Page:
Museum of Motherhood

Momma Love – A Study In Photography

Excerpted text from Momma Love introduction:

Momma Love is not only about the love a mother shows. It’s about the love she is shown, by herself and the world around her.

We all feel an undeniable pull toward our mother’s love. If the bond between you and your mother was strong and healthy, it created a space of unparalleled safety and comfort for you. If it was distorted or missing, you’ve probably spent a lifetime coming to terms with that fact, seeking it out or letting it go. Either way, mother love is profoundly symbolic and powerful—so much so that entire religions, mythologies, and classic works of literature are built around either the sanctity or the destructive power of it. Societies need “Momma Love” in order to survive, but very often don’t know how to take care of it properly.

Alyson Palmer as photographed by Ali Smith

The details and rituals of motherhood largely go unnoticed and are taken for granted. They are talked about among mothers in private places—in toy-strewn living rooms, in kitchens, or over the phone while a child throws a tantrum on the floor nearby. To an outsider, motherhood seems like a profoundly important secret society, one that I started this project to understand more fully.

Each woman I photographed for this project has the truth of her experience to offer. In creating this book I have attempted to bring a community to light, creating a patchwork-quilt of advice, empathy, reflection, commiseration, opinion, anger, assurance, and love. In order to nurture healthier mothers and a healthier society, honest conversations about the realities of motherhood and how mothers are treated are necessary.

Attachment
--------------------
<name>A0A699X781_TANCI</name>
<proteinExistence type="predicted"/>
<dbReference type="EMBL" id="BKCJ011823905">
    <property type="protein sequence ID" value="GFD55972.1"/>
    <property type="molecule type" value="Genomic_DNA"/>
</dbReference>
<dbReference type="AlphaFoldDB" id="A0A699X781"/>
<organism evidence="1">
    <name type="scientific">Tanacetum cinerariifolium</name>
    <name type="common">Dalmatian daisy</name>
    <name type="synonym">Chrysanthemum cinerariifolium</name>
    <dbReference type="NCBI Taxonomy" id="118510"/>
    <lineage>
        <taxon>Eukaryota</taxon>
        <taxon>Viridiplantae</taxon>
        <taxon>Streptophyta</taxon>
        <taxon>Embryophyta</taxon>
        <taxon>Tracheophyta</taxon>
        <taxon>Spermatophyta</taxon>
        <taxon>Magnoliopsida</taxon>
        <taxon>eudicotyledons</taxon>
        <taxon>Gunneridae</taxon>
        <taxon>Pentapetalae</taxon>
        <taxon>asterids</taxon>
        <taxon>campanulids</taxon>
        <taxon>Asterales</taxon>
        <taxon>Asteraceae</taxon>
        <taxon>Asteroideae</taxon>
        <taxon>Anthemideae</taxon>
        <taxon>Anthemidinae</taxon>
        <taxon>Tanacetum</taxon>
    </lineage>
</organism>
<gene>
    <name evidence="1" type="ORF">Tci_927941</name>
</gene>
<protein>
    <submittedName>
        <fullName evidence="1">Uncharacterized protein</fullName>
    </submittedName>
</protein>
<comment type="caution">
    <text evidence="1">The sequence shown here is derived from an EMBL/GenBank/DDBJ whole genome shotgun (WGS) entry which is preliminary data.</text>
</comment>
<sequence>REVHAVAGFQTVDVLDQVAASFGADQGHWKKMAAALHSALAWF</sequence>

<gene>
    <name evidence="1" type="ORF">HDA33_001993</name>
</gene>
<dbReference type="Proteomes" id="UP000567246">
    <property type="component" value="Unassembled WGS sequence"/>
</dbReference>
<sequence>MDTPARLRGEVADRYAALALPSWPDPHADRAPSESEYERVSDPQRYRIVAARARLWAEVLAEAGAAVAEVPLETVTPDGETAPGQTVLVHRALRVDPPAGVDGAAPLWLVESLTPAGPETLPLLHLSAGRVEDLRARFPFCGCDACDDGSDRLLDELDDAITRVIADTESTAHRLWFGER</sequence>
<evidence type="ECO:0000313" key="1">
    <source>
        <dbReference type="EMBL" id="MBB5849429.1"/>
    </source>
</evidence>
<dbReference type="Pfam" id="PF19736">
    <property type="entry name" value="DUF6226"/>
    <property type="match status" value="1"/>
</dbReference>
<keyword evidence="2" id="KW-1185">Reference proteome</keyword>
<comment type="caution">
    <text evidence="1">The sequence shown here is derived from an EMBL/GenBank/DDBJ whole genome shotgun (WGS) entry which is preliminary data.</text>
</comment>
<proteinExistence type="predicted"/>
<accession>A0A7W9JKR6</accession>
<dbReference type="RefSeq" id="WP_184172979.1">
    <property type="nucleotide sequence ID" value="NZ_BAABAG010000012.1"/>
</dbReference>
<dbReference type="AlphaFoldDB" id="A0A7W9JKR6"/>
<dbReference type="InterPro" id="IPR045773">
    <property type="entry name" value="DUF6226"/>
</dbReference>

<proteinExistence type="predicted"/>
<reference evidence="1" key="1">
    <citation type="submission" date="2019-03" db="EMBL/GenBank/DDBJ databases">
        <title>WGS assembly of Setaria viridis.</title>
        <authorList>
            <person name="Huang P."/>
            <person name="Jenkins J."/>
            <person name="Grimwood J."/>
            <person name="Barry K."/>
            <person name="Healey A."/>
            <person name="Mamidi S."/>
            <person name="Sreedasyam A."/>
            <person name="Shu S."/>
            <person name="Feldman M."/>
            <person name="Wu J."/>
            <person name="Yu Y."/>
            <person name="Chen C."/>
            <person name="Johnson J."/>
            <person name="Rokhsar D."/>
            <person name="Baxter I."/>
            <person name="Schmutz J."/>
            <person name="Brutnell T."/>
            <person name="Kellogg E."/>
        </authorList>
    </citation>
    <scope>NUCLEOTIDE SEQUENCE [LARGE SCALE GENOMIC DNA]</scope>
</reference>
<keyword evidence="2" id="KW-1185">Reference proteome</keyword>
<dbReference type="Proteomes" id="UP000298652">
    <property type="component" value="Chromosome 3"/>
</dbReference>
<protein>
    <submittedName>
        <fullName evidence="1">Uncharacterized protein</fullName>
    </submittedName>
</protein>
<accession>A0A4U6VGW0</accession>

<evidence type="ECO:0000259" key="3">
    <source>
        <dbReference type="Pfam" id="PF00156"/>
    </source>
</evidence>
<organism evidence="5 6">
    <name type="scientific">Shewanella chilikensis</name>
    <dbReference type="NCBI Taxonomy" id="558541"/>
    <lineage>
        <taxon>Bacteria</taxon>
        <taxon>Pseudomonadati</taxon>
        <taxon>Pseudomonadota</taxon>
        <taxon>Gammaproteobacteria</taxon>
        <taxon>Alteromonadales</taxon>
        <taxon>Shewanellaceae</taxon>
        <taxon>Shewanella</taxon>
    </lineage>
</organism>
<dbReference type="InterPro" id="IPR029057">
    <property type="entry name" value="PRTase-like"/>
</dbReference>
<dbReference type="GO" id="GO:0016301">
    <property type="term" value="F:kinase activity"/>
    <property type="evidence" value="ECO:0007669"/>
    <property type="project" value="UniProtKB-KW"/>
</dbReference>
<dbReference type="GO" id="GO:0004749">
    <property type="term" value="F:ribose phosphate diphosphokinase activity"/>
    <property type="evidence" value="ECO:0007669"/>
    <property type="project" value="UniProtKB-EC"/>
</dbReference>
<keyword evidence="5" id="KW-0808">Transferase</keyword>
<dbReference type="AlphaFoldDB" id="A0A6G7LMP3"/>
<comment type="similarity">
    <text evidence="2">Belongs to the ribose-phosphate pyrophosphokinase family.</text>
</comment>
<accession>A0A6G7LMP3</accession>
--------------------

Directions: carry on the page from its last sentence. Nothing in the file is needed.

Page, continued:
Thankfully, my attempts to steer these photos away from typical portraits of women smiling and hugging their children were met with great enthusiasm, on the part of both the mothers and the children. I took this as a testament of their desire to acknowledge and maybe even honor the complexity of their relationships. Often, after an interview was done, the subject came to me nervously, concerned that in the process of revealing her ambivalence, struggles, or conflicts regarding motherhood, she hadn’t made it clear how much she adored her children. All I could tell her was what I believe, in no uncertain terms: Admitting to the complexity of the situation doesn’t negate love. On the contrary, if you’re committed to someone in spite of it being hard, it might just be evidence of a more powerful kind of love.



About M. Joy Rose

Woman, Mother, Human, Rocker, Educator, Activist Director; Museum of Motherhood President and Founder; MaMaPaLooZa Inc. a company by Women, Promoting (M)others for social, cultural and economic benefit. Dedicated to a more educated, more peaceful, more musical planet.


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